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The U.S. economy gained only 266,000 jobs last month, vs. estimates of 1 million or higher.

The unemployment rate rose from 6% to 6.1%. According to the Bureau of Labor Statistics’ new monthly employment report released on Friday, the US economy gained 266,000 unbelievable jobs last month, despite common projections of a one million increase.

Unlike projections, but still below an unprecedented peak of 14.8 percent in April, the unemployment rate grew from 6 percent to 6.1 percent, the highest level since the Great Depression.

The highly expected report is expected to show strong wage increases, with some analysts also forecasting employment rises over the two million mark, after large-scale vaccinations prompted Americans to dine, take vacations and go to stores after months of restrictive action.

U.S. economy added just 266,000 jobs last month, vs. estimates for 1 million  or higher

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In April, the US economy added 266,000 jobs, well short of economists’ forecasts.

“This may be one of the most deceitful employment studies ever,” said Nick Bunker, director of economic analysis at Indeed Hiring Lab. “The labour market needs to gain 8.2 million workers to return us to pre-pandemics, not to take into consideration jobs if the pandemic never occurred. If we don’t accelerate job growth, we’ll fall further behind. “

Widespread vaccination has led to a return to normalcy, with over 107 million people now fully vaccinated in the United States based on NBC News data monitoring. This has given rise to consumer trust, which drives spending growth with increasing capacity in supermarkets, bars and restaurants.

On Monday, the Centers for Disease Control and Prevention stated that by July, the United States could experience the worst of the Covid-19 pandemic, if vaccinations proceed at high rates.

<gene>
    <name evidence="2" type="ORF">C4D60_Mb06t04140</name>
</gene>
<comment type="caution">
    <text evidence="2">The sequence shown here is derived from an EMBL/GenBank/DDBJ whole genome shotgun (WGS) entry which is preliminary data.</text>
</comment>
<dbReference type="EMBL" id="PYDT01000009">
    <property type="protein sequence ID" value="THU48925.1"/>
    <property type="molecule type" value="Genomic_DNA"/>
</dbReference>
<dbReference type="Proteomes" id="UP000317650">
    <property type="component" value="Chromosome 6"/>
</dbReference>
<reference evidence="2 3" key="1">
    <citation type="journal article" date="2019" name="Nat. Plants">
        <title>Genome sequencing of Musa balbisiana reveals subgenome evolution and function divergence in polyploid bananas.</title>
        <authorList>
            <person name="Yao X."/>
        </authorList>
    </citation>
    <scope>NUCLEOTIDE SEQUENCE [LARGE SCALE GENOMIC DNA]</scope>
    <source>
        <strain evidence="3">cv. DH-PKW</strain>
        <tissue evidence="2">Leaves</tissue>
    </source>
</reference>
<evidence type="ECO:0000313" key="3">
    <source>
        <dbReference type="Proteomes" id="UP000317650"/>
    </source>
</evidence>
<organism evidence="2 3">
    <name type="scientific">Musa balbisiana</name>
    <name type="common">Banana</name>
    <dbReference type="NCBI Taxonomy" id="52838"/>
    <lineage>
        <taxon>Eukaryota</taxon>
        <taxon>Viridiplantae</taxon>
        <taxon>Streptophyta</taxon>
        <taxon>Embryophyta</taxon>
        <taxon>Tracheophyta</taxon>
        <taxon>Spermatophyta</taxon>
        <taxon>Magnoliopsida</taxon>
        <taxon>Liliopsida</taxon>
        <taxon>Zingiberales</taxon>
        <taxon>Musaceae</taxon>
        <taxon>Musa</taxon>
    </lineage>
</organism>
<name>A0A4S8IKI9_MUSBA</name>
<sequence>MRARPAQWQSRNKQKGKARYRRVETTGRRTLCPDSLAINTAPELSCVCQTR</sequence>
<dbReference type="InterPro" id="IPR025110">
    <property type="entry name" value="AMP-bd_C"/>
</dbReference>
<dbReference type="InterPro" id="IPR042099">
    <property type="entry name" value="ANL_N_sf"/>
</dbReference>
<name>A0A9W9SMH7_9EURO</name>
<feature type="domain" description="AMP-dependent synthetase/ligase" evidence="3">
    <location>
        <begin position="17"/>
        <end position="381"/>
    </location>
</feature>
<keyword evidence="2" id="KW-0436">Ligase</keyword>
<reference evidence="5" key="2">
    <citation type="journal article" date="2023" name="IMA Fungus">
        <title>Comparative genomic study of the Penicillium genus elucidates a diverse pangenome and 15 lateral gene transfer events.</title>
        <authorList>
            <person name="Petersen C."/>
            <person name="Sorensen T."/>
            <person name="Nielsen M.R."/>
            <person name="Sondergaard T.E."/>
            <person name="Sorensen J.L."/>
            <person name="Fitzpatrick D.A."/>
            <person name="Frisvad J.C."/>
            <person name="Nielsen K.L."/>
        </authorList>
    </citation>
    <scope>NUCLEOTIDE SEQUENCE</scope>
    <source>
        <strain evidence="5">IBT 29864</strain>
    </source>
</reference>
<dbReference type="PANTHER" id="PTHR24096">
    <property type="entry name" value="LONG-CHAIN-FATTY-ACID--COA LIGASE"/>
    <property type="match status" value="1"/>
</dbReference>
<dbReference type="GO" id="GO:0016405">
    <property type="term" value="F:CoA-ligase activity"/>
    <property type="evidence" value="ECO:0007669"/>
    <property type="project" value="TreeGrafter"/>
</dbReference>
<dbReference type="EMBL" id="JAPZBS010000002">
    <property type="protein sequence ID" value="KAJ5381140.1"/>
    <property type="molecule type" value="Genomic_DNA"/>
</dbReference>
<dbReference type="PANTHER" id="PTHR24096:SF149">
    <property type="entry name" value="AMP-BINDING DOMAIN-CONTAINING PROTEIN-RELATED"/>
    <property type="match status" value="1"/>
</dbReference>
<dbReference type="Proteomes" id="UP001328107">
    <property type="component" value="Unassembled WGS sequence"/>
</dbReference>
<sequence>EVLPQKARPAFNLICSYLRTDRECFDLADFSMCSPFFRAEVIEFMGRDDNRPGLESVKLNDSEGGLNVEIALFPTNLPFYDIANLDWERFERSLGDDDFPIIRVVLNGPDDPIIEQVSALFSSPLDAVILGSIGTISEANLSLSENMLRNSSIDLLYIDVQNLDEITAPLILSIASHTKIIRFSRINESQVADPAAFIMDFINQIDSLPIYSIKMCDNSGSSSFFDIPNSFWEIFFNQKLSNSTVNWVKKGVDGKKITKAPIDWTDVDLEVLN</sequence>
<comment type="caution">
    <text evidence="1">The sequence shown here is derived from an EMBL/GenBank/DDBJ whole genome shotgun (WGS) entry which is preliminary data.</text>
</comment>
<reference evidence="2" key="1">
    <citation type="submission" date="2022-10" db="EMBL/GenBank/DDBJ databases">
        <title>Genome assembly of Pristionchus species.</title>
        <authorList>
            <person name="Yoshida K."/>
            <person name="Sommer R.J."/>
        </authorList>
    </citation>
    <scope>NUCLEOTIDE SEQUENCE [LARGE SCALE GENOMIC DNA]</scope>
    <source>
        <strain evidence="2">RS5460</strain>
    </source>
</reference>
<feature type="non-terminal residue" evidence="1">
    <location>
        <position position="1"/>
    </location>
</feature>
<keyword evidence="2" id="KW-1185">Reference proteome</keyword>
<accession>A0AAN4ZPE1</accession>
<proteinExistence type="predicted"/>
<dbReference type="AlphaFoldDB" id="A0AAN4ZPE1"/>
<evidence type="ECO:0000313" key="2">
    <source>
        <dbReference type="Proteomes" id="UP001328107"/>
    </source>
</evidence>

Despite a disappointing headline figure, labour participation and wage growth have all been more than anticipated, says Wells Fargo Investment Institute Sameer Samana, senior world market strategist.

“The labour market is continuing and will be more than sufficient to sustain consumer confidence and consumption,” he said.

U.S. economy added just 266,000 jobs last month, vs. estimates for 1 million  or higher

Certain economists and employers argue that the relief package of President Joe Biden, which included stimulus controls and expanded unemployed pandemic benefits, prevents certain people from returning to old employment or looking for new positions, which leads to job shortages.

Combined unemployment insurance will amount to $600 a week, or about $16 per hour, more than many workers earn. Some companies have also used cash signing incentives to retain employees.

Other economists believe special payments for pandemics have been appropriate to keep staff on the table for helping their children with remote education or to alleviate lasting fears about the virus deal.

In total, about 16 million people still receive unemployment payments — 12 million of them are in federal emergency pandemic schemes expiring in September.

“Healing the labor market, including reducing unemployed people and those who are looking for and pursuing unemployment benefits, is as critical an economic thread as any monitoring of reopening stories;” Mark Hamrick, Bankrate’s senior economic analyst, said. “Yes, there is a great deal of confusion in all this, but it has to be seen in the light of general change.” 

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